If the issue is with your electrical grid then UPS will eliminate all problems that are caused by the electrical grid. Those include: blackouts (power loss), brownouts (voltage drop) and surges (voltage increase). Though, in my honest opinion, all PCs should have an UPS and i suggest you also get one for your PC.

    Good UPS brands to go for are CyberPower, TrippLite and APC.
    Note: The more powerful UPS you have, the longer UPS can keep your PC running before it's battery is empty.

    When looking for a UPS, there are 2 things to look out:
    1. Output waveform (square wave, simulated sine wave and true/pure sine wave)
    2. Design (stand-by, line-interactive and online)

    From here you can read about the differences between output waveform,
    link: http://www.minutemanups.com/support/pwr_un10.php

    And here are explanations about the UPS design,
    stand-by: http://www.pcguide.com/ref/power/ext/ups/typesStandby-c.html
    line-interactive: http://www.pcguide.com/ref/power/ext/ups/typesLineInt-c.html
    online: http://www.pcguide.com/ref/power/ext/ups/typesOnLine-c.html

    My Skylake and Haswell builds are also running off from UPSes where both PCs have their own UPS. I have two of these in use: CyberPower CP1300EPFCLCD (1300VA/780W, true/pure sine wave, line-interactive),
    specs: https://www.cyberpower.com/hk/en/product/sku/CP1300EPFCLCD

    While my PC is on idle/web browsing, my UPS runtime is about 35 mins. On full load, my UPS can keep the PC running at about 15 mins or so.

    Since your PC's power draw is about 350W and if you add monitor to it at (let's say) 50W then total would be around 400W. Here, the 1300VA/780W UPS would be more than enough for your PC with plenty of headroom for longer UPS runtime. You can also go for less powerful UPS, e.g 900VA/580W to save some money but don't go too low, else-ways you'll overload the UPS and UPS won't work (it gives beeping error code). Also, make sure the UPS has the right outlet type for your location. For example, my UPSes have 6x Type F outlets (aka Schuko) since i live in Europe.

    If you still get random reboots after your PC is running off from UPS then i'm lost. Only thing that i can think of at this point is the MoBo voltage regulator circuit.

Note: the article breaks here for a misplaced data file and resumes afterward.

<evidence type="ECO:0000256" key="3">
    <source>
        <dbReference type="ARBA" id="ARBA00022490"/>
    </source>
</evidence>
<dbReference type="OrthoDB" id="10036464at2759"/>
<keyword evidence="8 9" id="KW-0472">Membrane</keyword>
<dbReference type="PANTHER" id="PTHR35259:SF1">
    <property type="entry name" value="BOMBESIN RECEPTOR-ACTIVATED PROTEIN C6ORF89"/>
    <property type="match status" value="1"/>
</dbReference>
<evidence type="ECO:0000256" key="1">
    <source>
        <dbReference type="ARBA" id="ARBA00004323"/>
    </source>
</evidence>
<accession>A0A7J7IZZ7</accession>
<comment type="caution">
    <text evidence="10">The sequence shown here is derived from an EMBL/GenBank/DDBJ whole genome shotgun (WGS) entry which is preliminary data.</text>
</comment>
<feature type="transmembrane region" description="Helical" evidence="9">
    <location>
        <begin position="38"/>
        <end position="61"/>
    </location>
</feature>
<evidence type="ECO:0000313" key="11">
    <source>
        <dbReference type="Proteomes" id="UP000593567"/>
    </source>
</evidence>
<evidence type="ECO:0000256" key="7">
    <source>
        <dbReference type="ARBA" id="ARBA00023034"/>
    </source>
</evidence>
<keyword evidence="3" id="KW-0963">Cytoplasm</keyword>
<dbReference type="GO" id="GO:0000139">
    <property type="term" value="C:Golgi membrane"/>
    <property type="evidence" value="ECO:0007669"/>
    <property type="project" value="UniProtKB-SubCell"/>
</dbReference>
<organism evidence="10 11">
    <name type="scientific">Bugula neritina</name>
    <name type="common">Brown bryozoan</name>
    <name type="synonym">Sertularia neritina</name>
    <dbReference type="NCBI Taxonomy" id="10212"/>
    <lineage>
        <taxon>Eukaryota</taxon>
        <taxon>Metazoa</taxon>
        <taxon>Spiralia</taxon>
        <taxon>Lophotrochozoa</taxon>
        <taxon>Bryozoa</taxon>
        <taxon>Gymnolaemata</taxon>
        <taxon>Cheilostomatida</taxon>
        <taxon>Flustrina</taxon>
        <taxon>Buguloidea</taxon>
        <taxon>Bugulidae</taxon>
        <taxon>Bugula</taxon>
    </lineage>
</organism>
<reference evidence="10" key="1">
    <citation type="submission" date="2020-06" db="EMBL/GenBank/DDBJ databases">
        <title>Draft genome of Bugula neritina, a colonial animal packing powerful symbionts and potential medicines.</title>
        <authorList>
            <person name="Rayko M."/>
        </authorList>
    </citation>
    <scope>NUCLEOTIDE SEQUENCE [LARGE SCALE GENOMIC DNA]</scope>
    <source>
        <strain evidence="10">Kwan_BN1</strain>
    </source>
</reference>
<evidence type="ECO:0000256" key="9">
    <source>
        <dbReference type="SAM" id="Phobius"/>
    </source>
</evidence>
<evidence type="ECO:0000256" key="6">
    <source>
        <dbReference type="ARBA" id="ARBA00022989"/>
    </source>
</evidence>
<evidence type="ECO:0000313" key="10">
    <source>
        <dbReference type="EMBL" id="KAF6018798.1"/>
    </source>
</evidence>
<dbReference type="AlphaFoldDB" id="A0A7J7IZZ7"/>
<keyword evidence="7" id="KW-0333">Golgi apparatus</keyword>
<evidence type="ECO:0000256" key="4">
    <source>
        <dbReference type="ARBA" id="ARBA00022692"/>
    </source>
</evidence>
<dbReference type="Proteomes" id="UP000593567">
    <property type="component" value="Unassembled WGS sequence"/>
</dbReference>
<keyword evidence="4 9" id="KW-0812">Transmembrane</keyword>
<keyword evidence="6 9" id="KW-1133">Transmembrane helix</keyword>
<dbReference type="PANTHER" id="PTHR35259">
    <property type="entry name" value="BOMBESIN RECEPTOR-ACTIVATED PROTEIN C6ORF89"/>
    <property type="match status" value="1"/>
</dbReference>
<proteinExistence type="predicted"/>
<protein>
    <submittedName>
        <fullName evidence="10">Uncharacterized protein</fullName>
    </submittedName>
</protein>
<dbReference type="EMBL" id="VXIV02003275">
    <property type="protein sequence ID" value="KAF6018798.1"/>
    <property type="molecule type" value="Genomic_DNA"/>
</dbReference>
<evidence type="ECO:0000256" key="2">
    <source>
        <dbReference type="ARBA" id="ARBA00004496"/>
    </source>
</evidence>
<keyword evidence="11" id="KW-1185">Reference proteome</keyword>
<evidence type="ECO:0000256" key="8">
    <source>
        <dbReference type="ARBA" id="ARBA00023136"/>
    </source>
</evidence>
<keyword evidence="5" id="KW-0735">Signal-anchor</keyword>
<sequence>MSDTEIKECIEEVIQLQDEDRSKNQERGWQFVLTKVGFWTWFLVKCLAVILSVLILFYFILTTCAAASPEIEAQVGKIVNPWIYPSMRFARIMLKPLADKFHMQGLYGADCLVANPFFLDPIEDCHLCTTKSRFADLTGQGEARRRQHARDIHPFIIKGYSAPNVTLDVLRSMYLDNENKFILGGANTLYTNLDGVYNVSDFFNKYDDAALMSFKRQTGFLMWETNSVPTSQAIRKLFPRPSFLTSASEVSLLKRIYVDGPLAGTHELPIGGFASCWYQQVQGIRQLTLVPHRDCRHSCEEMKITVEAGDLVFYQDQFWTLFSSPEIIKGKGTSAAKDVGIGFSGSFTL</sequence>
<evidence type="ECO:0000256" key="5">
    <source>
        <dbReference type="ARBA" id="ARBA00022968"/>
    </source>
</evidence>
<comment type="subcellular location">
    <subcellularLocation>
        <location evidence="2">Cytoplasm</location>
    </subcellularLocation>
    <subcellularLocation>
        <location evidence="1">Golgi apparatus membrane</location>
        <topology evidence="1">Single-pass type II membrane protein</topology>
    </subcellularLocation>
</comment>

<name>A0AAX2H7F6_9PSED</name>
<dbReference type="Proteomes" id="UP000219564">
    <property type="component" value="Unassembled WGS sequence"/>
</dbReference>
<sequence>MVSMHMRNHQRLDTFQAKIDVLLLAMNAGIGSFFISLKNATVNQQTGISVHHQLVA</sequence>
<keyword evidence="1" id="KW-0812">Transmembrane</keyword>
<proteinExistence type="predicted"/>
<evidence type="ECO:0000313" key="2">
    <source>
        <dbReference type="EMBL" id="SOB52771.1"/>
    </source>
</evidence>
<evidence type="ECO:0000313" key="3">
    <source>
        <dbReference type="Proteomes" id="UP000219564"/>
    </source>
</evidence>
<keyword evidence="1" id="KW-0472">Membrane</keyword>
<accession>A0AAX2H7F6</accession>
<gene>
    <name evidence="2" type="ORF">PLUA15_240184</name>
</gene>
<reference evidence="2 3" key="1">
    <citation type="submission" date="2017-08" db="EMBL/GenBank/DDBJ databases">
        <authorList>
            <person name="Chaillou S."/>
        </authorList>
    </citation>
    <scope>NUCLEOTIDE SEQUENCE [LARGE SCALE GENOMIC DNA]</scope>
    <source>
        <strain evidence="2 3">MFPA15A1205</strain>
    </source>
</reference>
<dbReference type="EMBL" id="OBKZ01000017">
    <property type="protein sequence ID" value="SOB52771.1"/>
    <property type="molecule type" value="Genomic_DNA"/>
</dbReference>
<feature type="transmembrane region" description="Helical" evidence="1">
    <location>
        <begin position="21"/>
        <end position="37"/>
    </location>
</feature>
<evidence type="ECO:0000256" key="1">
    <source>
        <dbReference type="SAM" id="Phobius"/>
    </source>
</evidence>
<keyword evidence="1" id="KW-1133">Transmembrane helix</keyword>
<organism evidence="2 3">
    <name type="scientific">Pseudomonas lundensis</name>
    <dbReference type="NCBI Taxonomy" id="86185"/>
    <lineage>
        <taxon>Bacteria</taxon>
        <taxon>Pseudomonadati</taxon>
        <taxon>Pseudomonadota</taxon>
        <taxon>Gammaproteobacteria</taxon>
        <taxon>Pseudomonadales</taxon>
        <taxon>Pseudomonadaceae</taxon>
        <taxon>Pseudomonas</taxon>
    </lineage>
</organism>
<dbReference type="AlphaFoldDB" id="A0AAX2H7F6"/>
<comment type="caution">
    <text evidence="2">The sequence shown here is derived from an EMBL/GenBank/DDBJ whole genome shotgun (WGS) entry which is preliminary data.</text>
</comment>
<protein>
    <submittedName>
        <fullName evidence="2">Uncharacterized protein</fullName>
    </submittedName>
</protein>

MoBo voltage regulator circuit is in charge of taking the voltage provided by the PSU (mostly +12V) and converting it into the appropriate voltage required by the CPU, RAM, chipset and other circuits. And if it's acting up, it could cause random reboots. Though, throughout all of my years in PC hardware sector, i have never seen MoBo voltage regulator circuit to be the source of the problem but that doesn't mean it isn't possible.
  12. Aeacus said:
    Either you are very unlucky where both of your PSUs are somewhat faulty or like Pat Flynn states, you have issues with the electrical grid.

    Without knowing the state and stability of your electrical grid, i can't tell if the fault is with your electrical grid or not. And without UPS to test it out, we can't be sure of that.

    It's a bit of long shot but here, i think that you experience blackouts that are longer than 17.7 milliseconds. Why 17.7 milliseconds? Because Corsair TX850m has hold-up time of 17.7 milliseconds, which means that your PSU can keep your PC running for that amount of time before it fails. If there is a power loss that is longer than 17.7 milliseconds, e.g 25 milliseconds then your PC will loose the power momentarily and it will reboot.
    Note: 1 second = 1000 milliseconds and since 18 milliseconds is so short amount of time, you can't actually tell that you had a blackout. To put it into perspective, average human brain registers visual changes in every 250 milliseconds, audio changes in every 170 milliseconds and touch changes every 150 milliseconds.